On Wednesday, England’s footballers meet Denmark in the Euro 2020 semi-finals at Wembley, knowing that a win will put them in a major final for the first time since 1966.
In front of a modest crowd of England fans in Rome, Gareth Southgate’s side trounced Ukraine 4-0.
Fans in the UK were advised not to travel to the game in Italy’s capital due to travel restrictions, but England fans across Europe were ecstatic to see all four goals scored inside Stadio Olimpico.
Extra police patrols were stationed outside the stadium to prevent fans from entering from the United Kingdom.
Rather, expats from continental Europe were able to obtain tickets, allowing England’s players to feel at ease. “These nights bring families and communities together,” England manager Gareth Southgate said.
“It’s a part of the job’s pleasure to offer people hope and cause them to look forward.”
So far, Wembley has hosted five Euro 2020 matches, with a crowd of 41,973 watching England’s 2-0 triumph over Germany in the last 16 round.
The other last-four match pits Spain against Italy, and England’s national stadium will host both semi-finals and the final on July 11, with 60,000 fans expected to attend each of the three games — 75 percent of the stadium’s capacity.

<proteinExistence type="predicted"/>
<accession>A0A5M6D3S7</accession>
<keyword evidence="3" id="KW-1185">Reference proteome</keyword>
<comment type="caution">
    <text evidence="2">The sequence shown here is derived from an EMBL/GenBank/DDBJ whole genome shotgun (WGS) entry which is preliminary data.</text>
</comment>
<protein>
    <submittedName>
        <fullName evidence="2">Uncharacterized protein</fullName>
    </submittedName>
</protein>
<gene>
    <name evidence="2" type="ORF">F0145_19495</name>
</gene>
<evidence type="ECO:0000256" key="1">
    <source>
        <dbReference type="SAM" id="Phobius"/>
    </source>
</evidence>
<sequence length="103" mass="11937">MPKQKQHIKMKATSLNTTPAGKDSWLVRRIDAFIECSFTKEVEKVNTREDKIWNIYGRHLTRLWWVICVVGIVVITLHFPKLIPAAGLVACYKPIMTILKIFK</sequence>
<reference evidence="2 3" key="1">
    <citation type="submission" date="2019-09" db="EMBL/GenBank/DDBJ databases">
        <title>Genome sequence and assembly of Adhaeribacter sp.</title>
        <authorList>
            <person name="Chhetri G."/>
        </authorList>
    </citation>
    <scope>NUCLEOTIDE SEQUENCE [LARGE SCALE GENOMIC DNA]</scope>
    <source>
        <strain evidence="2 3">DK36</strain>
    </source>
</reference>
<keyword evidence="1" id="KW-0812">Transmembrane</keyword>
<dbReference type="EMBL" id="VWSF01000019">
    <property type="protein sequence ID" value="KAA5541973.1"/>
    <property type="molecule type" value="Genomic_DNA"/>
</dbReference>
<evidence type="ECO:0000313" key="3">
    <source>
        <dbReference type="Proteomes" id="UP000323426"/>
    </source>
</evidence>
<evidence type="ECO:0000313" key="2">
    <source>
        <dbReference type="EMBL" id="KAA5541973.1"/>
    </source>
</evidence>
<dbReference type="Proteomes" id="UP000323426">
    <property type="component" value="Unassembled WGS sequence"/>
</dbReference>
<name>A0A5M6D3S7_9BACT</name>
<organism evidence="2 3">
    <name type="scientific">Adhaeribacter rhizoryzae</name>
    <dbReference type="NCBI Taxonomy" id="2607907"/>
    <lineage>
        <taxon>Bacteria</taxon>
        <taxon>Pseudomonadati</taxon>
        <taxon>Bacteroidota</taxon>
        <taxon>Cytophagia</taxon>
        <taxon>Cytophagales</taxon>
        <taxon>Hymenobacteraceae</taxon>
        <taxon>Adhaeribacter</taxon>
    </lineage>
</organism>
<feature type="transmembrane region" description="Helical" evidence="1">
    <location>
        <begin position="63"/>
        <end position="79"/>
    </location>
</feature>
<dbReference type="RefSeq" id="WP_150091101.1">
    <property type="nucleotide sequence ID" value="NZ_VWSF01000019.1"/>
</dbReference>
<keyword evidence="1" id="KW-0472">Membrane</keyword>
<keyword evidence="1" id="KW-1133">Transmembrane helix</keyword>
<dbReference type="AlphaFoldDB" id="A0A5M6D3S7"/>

Against Tuesday, Italy takes on Spain, followed by England’s match against Denmark 24 hours later. Both games are scheduled to begin at 20:00 BST.
Tickets for the remaining shows went on sale earlier this week.
Ticketholders aged 11 and up must use the NHS app to confirm they are fully vaccinated, with both doses obtained at least 14 days prior. Those who have not been fully immunized must provide documentation of a negative lateral flow test performed within the past 48 hours.
The games are part of the government’s Events Research Programme, which monitors Covid transmission at large gatherings.
The next games, according to UK Culture Secretary Oliver Dowden, will be “an unforgettable moment in our national recovery from the pandemic.”